I spent this past Wednesday evening at the John Zon Community Center for the Greenfield School Committee’s public hearing on the proposed FY25 budget for the Greenfield Public Schools. The hearing ran about two and a half hours and included public comment, a presentation by Superintendent Christine DeBarge providing an overview of her proposed budget, and a line-by-line walk-through of the budget by DeBarge and Andy Paquette, the district’s business manager.

At the end of the evening and following a fair amount of discussion and Q&A with both DeBarge and Paquette, the School Committee voted to accept the superintendent’s proposed budget as the School Committee’s budget. Mayor DeSorgher abstained, but all other members voted in support of the superintendent’s budget.

Overall, the proposed FY25 budget for Greenfield Public Schools comes in at $27,755,280. That is an 8.04% decrease from the overall current FY24 budget (which is $28,786,645). However, the local portion of the proposed FY25 budget—the portion paid for by municipal appropriations rather than grant funding—is up 5.29% from the local portion of the FY24 budget.

What is going on here is that much of the pandemic-era grant funding—mainly the ESSER grants—is coming to and end and the district is having to take a bunch of stuff that has been funded out of these grants and absorb it into the local portion of the budget. This process has been happening for a while now; if the district doesn’t move these items out of the grant-funding bucket, they will face a major shortfall when the grants come to an end. DeBarge reviewed of list of 10-12 significant line items in this category, everything from an Elementary Library Media Specialist, to IT equipment and support, to field trip transportation costs. It’s a lot.

According to DeBarge, she compiled this budget from the requests made by each of the school principals and the department heads, as well as guidance from the School Committee and feedback from the community. The budget includes funding for an Assistant Special Education Director, an Elementary Instrumental Music Teacher, English Learner Teacher, a Float Custodian, IT staff, and a HR/School Committee support position. She described the budget as being aligned with the district’s strategic plan.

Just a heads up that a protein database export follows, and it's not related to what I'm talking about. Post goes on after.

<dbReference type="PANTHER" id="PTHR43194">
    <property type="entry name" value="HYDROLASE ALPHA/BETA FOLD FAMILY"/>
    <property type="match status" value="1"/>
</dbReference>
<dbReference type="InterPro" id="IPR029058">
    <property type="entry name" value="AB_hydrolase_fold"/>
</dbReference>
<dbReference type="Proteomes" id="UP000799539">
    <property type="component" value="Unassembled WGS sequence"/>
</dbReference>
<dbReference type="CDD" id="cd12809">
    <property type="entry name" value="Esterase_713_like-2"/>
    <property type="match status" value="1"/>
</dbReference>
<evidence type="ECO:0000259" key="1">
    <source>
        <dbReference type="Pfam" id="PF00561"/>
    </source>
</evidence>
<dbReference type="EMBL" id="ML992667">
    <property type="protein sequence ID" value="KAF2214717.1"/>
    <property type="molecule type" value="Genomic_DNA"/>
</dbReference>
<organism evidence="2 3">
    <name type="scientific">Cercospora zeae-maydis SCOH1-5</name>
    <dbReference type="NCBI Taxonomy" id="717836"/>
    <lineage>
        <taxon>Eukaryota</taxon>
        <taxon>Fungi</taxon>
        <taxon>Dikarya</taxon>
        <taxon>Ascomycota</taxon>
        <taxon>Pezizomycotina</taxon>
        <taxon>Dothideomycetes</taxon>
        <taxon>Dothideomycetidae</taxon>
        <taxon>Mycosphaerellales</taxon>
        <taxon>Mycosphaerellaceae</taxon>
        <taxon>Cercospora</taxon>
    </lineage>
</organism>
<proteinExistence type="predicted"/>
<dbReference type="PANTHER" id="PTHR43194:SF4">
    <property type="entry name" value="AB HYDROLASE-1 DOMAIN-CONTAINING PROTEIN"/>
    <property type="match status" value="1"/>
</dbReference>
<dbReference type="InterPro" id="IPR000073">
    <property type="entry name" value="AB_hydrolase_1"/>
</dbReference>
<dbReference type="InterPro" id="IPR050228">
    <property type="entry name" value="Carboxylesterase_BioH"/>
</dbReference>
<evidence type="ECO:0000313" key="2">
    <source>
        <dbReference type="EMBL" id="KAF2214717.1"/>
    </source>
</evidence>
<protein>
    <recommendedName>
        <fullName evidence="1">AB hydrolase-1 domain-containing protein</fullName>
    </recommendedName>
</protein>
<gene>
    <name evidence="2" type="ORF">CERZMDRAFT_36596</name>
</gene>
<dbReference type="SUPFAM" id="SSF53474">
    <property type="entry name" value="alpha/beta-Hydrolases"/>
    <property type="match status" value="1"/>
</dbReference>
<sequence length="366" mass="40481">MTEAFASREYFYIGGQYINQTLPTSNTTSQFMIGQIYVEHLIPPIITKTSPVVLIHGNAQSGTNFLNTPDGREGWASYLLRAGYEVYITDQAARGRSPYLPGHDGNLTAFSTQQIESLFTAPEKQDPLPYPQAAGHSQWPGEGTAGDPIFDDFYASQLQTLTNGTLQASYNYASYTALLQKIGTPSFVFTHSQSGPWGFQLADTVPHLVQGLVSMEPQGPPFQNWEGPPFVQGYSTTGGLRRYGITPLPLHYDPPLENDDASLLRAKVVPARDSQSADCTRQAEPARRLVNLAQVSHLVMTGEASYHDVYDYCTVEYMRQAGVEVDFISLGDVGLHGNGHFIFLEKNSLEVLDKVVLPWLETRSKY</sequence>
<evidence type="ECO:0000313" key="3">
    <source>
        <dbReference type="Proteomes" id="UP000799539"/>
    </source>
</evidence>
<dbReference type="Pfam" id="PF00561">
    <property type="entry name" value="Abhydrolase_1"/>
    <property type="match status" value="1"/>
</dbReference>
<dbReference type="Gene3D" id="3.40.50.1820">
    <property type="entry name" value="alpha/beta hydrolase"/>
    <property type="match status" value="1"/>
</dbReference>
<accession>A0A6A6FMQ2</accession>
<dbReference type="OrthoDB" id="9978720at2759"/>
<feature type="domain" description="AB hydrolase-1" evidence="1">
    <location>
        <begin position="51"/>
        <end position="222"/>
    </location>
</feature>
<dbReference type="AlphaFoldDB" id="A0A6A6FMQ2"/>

During the detailed review of all the line items in the proposed budget, much of the conversation was about specific numbers that looked to be going up or down. Per DeBarge and Paquette, much of this oscillation is either contractually obligated salary adjustment or movement of costs from one line item to another within the budget. There was a sidebar during the discussion about the unnecessary complexity of Greenfield’s budget and a longer-term effort to consolidate it into a more practical structure that aligns with the MA Department of Elementary and Secondary Education’s (DESE) reporting requirements.

The superintendent also presented some fairly encouraging data showing significant improvements in both the district’s chronic absentee rate as well as the RIT scores that measure student performance in Math and English Language Arts (ELA). She noted that while the district is still not happy with where these number are, the improvements are worth celebrating.

From here, the budget goes to the mayor’s office to be integrated into the city’s comprehensive FY25 budget. As I noted above, Mayor DeSorgher (who, per the city charter, is a member of the School Committee) abstained from the vote at this meeting. She explained that since she would be considering the overall city budget, she felt she should not vote on this budget. She also hinted that she is anticipating a potentially significant bump in the city’s health insurance rates; given that comment and the detailed questions she was asking about specific amounts of money left in the district’s revolving funds, I would anticipate another tight and possibly contentious budget season this spring.